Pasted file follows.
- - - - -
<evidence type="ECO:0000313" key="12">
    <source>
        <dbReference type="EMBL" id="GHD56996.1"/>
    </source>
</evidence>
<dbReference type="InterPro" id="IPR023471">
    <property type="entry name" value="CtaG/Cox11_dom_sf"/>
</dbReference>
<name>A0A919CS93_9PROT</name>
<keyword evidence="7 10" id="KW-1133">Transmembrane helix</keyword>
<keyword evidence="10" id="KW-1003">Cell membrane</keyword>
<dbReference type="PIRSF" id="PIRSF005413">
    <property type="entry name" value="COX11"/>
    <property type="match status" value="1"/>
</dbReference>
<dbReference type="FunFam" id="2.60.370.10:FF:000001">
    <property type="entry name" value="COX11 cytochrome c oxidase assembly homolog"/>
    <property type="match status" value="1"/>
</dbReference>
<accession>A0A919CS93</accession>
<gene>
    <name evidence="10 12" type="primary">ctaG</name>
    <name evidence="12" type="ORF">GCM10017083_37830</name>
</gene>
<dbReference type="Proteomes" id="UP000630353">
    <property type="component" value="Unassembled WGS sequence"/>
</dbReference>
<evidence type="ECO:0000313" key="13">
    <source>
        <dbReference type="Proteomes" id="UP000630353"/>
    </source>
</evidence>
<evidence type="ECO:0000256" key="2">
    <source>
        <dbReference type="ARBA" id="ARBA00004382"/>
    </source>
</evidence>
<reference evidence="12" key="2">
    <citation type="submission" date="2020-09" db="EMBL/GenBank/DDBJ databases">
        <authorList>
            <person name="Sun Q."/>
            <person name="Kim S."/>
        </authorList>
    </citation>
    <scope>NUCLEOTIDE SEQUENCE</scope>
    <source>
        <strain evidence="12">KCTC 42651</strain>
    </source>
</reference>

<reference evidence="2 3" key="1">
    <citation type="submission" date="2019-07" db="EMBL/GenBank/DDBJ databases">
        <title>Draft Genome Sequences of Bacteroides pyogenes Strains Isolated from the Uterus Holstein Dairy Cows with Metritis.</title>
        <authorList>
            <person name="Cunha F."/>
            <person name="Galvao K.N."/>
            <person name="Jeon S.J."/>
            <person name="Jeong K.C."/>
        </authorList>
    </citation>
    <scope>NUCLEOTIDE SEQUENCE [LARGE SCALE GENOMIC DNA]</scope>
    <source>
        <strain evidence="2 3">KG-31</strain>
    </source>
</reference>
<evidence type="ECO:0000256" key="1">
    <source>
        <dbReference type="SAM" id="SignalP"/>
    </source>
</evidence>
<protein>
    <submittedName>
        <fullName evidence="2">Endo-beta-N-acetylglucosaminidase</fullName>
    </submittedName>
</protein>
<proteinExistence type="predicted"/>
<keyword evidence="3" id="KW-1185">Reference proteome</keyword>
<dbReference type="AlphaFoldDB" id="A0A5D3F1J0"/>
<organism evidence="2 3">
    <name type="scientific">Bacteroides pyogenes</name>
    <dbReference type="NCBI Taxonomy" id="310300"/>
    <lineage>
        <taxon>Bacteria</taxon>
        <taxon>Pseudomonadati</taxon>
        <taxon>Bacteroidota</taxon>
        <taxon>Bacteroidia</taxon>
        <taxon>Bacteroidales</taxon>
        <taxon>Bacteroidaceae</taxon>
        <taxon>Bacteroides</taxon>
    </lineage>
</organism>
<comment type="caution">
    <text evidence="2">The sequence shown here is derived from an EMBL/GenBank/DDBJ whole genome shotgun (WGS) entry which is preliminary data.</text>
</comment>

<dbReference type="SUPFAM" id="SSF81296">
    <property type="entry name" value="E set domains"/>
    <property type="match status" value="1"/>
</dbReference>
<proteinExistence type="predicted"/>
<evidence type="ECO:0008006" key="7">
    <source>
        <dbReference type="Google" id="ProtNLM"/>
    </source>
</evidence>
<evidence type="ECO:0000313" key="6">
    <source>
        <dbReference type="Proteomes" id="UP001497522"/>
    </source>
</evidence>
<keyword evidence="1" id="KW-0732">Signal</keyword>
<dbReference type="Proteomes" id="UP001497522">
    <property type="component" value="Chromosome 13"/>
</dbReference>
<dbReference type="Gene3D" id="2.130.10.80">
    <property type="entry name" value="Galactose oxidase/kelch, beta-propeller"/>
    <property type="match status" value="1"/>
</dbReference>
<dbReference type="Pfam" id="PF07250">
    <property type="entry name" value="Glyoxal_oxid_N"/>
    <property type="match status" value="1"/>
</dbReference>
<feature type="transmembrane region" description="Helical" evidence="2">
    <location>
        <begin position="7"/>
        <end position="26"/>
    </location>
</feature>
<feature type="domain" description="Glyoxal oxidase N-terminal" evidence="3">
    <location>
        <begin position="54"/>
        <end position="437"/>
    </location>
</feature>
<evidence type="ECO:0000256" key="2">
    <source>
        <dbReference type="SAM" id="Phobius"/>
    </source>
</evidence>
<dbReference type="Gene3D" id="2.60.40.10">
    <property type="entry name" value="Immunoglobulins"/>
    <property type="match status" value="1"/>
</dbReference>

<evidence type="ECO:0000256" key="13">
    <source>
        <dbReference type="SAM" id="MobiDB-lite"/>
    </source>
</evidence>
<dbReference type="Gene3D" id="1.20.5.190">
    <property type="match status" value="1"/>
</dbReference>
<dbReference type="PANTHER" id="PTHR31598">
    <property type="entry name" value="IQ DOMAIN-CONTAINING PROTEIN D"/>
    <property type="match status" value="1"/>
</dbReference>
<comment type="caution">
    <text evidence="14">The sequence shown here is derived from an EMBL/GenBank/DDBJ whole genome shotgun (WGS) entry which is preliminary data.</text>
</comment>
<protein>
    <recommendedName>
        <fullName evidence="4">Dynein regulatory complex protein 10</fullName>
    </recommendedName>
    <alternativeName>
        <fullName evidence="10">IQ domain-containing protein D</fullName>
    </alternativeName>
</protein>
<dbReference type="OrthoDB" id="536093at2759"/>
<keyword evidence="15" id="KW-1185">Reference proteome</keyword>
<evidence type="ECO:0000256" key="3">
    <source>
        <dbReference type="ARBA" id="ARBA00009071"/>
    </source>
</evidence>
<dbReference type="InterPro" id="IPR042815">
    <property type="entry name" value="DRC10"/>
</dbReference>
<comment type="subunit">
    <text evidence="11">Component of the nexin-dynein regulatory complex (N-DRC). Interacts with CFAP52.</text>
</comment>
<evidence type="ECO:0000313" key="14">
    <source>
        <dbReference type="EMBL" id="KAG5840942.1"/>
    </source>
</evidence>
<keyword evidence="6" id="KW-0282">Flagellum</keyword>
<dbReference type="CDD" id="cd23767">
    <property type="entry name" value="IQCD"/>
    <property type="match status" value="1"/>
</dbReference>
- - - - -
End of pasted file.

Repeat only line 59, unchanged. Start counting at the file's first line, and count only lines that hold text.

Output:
    </citation>